The president underlined the fact that in late December a decree was signed and that the government was ordered to simplify the procedures for adoptions and granting the guardianship of orphans and children left without parental care.
The government is also expected to provide a number of tax benefits to those who adopt, to increase the size of the lump sum received by a family for the care of a child and to raise social pensions for disabled children and those disabled from birth.
Voice of Russia, TASS
President Vladimir Putin agrees that the proposed system of juvenile justice is fraught with risks and should be reconsidered.
For the first time he touched upon the issue at a national meeting of family and parenthood activists in Moscow on Saturday after a petition against the proposed system attracted almost 150,000 signatures.
The critics feared juvenile justice would empower the state to arbitrarily remove children from their parents.
Russian President Vladimir Putin has promised to take into account public opinion in passing legislation on juvenile justice and believes that ill-conceived introduction of such laws could provoke corruption.
"Poorly thought-out implementation of such mechanisms, which actually means the violation of a family's sovereignty, might provoke mistrust and discord between parents and children and even direct corruption and attempts to parasitize on family problems," Putin said at a Congress of Parents of Russia on Saturday.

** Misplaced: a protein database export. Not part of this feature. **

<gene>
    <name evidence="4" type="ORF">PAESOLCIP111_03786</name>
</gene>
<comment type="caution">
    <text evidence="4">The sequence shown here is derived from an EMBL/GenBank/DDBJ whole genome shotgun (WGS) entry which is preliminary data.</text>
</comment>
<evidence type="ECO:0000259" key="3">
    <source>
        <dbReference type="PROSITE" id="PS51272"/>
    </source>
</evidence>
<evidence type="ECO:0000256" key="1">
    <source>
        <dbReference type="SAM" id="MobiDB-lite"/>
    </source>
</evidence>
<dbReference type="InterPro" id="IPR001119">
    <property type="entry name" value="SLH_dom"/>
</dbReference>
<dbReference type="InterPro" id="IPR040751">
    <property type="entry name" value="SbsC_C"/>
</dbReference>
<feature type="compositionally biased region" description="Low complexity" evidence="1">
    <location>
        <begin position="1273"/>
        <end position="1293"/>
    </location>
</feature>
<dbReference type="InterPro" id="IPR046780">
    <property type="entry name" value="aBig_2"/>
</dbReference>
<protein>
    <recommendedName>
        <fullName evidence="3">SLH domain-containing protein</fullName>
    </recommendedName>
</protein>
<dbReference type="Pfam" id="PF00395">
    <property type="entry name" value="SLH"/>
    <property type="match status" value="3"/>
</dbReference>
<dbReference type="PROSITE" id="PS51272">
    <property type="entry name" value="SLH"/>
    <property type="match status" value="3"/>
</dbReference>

"There is no place for secrecy or enforcement" in discussing the matter of juvenile justice, Putin said.
"I'll tell you more: this concerns all governmental and legislative decisions," he added. A number of provisions of bills on social patronage and control over guarantees of the rights of orphaned children are unreasonably open to interpretation and "contain obvious social risks," Putin said.
In addition, these bills do not fully take into account Russian family traditions, Putin said.
"The Russian people and virtually all other peoples living in Russia have had centuries-long traditions of a large family consolidating several generations of relatives, and priority has always been given to care about the elderly and children. We should revive these very traditions and avoid blindly copying somebody else's experience," he said.
"There have been quite a lot of examples of depriving normal loving and working parents of parental rights," Putin said.
"Some instances of interference in a family's affairs have been simply absurd and humiliating in nature," he said. The law should list exhaustive criteria for considering a family extremely problematic, "and this is when authorities can and should intervene and provide targeted assistance," he said.
Each particular case has its specifics that need to be taken into consideration, and each particular case should be treated "not only resolutely but also extremely delicately, avoiding cold formalism and putting as much effort as possible to preserving and supporting a full-fledged family."
The removal of a child from a family is an extreme measure, Putin said, adding that it is more important to eliminate "causes of social illnesses." Presidential press secretary Dmitry Peskov said Putin's attitude toward the idea of juvenile justice is skeptical.
Putin has "more balanced and reasonable position" free from radicalism regarding the introduction of a juvenile justice system and the adoption of a new school literature program.
The Congress of Parents of Russia, particularly its initiator, political analyst Sergei Kurginian, has more radical views and judgments on these matters, he said.
Two bills introducing elements of juvenile justice in Russia have been proposed to the State Duma for consideration.
Both documents were proposed by Dmitry Medvedev, the first time as president and then as prime minister.
Voice of Russia, RIA, Interfax